I'm in the process of building a new machine, and I'm trying to figure out which brand of video cards is better for triple display(AMD or nVidia). I've read AMD's cards offer it. But does nVidias? Some of their cards have 2 DVI & 1 HDMI or Displayport. Could I use all three?
closed as not constructive by MaQleod, 8088, Nifle, techie007, studiohack♦ Sep 30 '11 at 2:44
As it currently stands, this question is not a good fit for our Q&A format. We expect answers to be supported by facts, references, or expertise, but this question will likely solicit debate, arguments, polling, or extended discussion. If you feel that this question can be improved and possibly reopened, visit the help center for guidance.If this question can be reworded to fit the rules in the help center, please edit the question.
Most of the current AMD video cards support Eyefinity (triple display support). AMD has the advantage as you only need a single video adapter for three displays, NVIDIA's solution requires two identical (model-wise) video cards in SLI for three displays.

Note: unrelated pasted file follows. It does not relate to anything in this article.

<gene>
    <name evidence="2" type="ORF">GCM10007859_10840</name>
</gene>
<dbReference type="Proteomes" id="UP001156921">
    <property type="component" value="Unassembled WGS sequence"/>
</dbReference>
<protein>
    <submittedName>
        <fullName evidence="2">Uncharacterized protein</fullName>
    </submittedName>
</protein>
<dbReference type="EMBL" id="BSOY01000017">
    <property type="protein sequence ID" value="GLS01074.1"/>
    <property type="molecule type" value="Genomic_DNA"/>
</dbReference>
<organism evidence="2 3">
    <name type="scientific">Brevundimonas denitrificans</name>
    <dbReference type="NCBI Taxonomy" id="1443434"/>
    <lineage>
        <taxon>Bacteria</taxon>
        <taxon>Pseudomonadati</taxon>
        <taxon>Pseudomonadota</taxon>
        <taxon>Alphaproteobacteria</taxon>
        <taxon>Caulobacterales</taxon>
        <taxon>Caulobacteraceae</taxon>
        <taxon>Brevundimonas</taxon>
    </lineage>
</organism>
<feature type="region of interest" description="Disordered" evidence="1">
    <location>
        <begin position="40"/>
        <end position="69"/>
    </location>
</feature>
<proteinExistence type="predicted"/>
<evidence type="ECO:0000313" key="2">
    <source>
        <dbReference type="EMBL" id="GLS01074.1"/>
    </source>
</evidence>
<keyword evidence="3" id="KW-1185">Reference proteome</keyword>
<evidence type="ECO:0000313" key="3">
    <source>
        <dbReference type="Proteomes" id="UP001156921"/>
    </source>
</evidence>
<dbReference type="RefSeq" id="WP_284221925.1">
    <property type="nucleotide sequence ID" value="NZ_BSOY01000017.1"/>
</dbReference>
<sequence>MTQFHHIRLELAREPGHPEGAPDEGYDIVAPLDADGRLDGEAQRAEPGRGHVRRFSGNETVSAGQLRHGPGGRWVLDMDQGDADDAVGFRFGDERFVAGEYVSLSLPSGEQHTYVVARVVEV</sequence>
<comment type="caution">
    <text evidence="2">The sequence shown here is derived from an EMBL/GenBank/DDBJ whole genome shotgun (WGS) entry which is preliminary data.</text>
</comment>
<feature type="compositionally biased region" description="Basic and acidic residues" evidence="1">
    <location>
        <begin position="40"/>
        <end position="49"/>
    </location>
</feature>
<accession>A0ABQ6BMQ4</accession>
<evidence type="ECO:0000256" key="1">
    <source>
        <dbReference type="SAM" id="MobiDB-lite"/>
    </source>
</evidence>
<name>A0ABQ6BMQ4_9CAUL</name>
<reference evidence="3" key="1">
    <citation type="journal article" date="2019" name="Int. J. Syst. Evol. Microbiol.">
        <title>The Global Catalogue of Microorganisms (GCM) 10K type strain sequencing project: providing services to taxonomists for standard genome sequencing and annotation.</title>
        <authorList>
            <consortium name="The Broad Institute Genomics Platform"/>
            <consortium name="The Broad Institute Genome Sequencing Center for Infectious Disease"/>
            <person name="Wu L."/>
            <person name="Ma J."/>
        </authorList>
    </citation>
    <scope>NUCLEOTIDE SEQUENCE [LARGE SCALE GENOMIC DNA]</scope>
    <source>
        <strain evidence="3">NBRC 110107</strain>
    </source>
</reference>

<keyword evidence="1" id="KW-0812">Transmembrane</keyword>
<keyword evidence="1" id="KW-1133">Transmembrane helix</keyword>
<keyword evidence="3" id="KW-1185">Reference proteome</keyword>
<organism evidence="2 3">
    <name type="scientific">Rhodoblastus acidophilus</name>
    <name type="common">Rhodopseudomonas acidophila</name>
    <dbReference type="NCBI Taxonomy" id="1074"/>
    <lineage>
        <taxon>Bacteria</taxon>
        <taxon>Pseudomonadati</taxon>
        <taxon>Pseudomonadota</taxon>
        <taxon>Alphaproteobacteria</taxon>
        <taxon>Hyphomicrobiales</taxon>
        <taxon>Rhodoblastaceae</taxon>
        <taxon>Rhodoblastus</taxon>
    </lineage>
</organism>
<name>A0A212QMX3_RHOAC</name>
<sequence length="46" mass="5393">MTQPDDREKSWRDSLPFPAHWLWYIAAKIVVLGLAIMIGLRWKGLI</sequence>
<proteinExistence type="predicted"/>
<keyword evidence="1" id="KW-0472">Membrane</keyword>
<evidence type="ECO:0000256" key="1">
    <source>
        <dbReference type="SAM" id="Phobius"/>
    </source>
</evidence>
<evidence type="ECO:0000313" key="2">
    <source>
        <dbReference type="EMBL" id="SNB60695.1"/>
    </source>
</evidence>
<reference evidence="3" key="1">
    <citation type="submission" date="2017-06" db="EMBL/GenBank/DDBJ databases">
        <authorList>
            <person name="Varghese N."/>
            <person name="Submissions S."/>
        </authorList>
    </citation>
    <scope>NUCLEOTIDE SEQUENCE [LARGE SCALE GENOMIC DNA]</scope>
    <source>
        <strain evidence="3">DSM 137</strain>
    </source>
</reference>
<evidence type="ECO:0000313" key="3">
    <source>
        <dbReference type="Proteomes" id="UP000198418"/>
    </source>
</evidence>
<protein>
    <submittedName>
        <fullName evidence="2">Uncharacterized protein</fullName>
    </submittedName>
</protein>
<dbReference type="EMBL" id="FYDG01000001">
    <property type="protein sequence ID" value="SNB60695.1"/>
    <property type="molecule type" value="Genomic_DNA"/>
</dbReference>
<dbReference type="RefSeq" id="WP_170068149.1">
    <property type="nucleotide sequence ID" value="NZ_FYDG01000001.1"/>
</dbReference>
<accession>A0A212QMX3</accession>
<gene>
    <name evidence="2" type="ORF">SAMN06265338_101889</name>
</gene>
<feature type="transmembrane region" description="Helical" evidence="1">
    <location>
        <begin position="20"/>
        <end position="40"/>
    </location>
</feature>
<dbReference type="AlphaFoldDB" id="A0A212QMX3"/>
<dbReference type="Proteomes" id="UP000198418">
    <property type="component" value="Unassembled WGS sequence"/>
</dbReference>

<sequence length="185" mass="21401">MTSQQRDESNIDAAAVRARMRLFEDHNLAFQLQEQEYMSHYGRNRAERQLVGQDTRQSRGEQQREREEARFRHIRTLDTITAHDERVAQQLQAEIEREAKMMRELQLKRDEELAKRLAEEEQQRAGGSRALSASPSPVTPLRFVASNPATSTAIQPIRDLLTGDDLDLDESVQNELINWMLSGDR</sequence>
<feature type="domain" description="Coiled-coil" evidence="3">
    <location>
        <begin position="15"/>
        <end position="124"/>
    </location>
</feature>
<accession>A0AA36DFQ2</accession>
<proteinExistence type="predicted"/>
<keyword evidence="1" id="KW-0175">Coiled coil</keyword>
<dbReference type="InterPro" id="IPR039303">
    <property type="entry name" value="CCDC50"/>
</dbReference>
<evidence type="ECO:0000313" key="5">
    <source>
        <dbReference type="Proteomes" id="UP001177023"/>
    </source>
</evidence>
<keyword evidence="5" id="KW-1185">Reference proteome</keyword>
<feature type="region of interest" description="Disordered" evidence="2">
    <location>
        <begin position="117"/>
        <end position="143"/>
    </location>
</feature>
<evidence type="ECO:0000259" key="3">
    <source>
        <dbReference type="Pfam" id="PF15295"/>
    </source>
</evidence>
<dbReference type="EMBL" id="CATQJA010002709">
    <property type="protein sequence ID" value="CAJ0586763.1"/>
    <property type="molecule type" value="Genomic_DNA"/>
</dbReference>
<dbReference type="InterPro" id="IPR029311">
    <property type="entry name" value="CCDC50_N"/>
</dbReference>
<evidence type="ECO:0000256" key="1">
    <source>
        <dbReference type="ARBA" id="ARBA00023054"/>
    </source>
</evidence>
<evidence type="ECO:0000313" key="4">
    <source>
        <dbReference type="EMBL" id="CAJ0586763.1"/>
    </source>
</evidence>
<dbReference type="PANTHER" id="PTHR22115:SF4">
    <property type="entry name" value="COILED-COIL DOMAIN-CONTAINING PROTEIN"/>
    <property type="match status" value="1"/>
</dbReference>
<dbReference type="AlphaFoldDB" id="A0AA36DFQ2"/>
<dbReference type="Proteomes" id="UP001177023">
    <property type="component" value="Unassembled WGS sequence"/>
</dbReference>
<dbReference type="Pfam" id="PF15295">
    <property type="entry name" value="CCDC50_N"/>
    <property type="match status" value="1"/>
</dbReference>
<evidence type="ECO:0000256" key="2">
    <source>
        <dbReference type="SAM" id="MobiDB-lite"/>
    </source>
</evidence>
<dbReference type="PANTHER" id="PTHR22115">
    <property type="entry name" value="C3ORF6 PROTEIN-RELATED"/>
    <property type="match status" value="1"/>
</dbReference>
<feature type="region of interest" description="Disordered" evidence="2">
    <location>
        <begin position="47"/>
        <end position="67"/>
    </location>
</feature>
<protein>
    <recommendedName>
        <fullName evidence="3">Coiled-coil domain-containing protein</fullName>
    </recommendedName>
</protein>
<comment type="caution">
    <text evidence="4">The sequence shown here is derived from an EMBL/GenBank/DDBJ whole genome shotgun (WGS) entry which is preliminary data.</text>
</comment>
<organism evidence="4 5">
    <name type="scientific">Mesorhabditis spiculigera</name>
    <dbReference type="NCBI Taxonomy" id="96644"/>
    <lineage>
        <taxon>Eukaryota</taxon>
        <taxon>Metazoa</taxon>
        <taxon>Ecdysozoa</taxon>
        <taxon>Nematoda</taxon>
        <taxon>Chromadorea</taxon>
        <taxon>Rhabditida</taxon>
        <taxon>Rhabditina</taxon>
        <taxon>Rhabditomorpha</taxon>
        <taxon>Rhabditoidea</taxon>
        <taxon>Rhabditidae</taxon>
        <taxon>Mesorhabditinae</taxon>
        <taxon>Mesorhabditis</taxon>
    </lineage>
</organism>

If you're going to go with AMD, one of the three monitors will require an active DisplayPort adapter, which can be found for around $30 USD.
Like Matt Haley said you may be able to get a GPU with support for 3 monitors in an AMD/ATI solution but not every card has this, refer to the box and specifications on the specific GPU for more info. NVIDA have taken a fairly solid stance of needing 2 cards, the major reason for this is that if you are going to use 3 LCD's for gaming you require SERIOUS GPU power and SLI is practically a must for most games.
Even if you are getting a single 3 output solution by AMD/ATI i would suggest you still invest in crossfire if you intend to use it for gaming.
if you do not need to game you may be able to get a low end card and add it to your system alongside your primary GPU, it wont provide SLI and any graphical applications open on that specific LCD will suffer but it would be useable for most things. I should note that this is old knowledge, cant tell you if this works anymore, do your research.